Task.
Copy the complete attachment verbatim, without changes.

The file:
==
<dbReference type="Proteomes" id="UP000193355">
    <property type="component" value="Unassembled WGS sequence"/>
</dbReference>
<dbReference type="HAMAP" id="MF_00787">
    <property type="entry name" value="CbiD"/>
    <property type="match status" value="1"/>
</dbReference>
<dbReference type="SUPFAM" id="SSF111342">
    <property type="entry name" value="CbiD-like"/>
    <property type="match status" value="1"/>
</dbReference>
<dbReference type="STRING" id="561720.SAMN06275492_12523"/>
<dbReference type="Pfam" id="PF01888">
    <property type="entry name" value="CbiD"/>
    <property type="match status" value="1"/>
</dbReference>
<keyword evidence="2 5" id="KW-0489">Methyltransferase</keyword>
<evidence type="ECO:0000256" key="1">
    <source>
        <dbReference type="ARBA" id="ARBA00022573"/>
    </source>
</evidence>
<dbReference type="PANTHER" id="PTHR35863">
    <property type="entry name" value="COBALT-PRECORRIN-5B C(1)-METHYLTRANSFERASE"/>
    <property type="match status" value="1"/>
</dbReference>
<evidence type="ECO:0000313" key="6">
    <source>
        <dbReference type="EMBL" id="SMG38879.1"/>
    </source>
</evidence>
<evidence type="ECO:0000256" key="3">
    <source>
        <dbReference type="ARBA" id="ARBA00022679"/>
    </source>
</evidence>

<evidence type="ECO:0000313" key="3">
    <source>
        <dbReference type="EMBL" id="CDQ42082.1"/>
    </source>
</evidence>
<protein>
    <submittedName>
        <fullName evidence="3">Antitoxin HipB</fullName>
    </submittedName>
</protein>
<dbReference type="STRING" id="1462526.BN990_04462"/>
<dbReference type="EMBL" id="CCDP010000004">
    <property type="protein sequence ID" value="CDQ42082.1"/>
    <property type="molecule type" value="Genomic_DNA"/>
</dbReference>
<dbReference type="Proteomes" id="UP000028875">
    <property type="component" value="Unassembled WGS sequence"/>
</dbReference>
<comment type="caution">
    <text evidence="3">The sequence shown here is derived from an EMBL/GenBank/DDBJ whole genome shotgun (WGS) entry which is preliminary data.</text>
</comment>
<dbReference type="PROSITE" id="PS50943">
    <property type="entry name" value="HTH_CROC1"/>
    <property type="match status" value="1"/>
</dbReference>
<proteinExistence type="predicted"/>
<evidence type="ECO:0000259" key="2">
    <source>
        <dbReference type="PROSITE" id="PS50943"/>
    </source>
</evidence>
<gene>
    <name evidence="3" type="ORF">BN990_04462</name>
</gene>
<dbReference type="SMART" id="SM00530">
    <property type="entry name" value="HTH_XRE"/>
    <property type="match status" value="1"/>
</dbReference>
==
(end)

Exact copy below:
<dbReference type="Proteomes" id="UP000193355">
    <property type="component" value="Unassembled WGS sequence"/>
</dbReference>
<dbReference type="HAMAP" id="MF_00787">
    <property type="entry name" value="CbiD"/>
    <property type="match status" value="1"/>
</dbReference>
<dbReference type="SUPFAM" id="SSF111342">
    <property type="entry name" value="CbiD-like"/>
    <property type="match status" value="1"/>
</dbReference>
<dbReference type="STRING" id="561720.SAMN06275492_12523"/>
<dbReference type="Pfam" id="PF01888">
    <property type="entry name" value="CbiD"/>
    <property type="match status" value="1"/>
</dbReference>
<keyword evidence="2 5" id="KW-0489">Methyltransferase</keyword>
<evidence type="ECO:0000256" key="1">
    <source>
        <dbReference type="ARBA" id="ARBA00022573"/>
    </source>
</evidence>
<dbReference type="PANTHER" id="PTHR35863">
    <property type="entry name" value="COBALT-PRECORRIN-5B C(1)-METHYLTRANSFERASE"/>
    <property type="match status" value="1"/>
</dbReference>
<evidence type="ECO:0000313" key="6">
    <source>
        <dbReference type="EMBL" id="SMG38879.1"/>
    </source>
</evidence>
<evidence type="ECO:0000256" key="3">
    <source>
        <dbReference type="ARBA" id="ARBA00022679"/>
    </source>
</evidence>

<evidence type="ECO:0000313" key="3">
    <source>
        <dbReference type="EMBL" id="CDQ42082.1"/>
    </source>
</evidence>
<protein>
    <submittedName>
        <fullName evidence="3">Antitoxin HipB</fullName>
    </submittedName>
</protein>
<dbReference type="STRING" id="1462526.BN990_04462"/>
<dbReference type="EMBL" id="CCDP010000004">
    <property type="protein sequence ID" value="CDQ42082.1"/>
    <property type="molecule type" value="Genomic_DNA"/>
</dbReference>
<dbReference type="Proteomes" id="UP000028875">
    <property type="component" value="Unassembled WGS sequence"/>
</dbReference>
<comment type="caution">
    <text evidence="3">The sequence shown here is derived from an EMBL/GenBank/DDBJ whole genome shotgun (WGS) entry which is preliminary data.</text>
</comment>
<dbReference type="PROSITE" id="PS50943">
    <property type="entry name" value="HTH_CROC1"/>
    <property type="match status" value="1"/>
</dbReference>
<proteinExistence type="predicted"/>
<evidence type="ECO:0000259" key="2">
    <source>
        <dbReference type="PROSITE" id="PS50943"/>
    </source>
</evidence>
<gene>
    <name evidence="3" type="ORF">BN990_04462</name>
</gene>
<dbReference type="SMART" id="SM00530">
    <property type="entry name" value="HTH_XRE"/>
    <property type="match status" value="1"/>
</dbReference>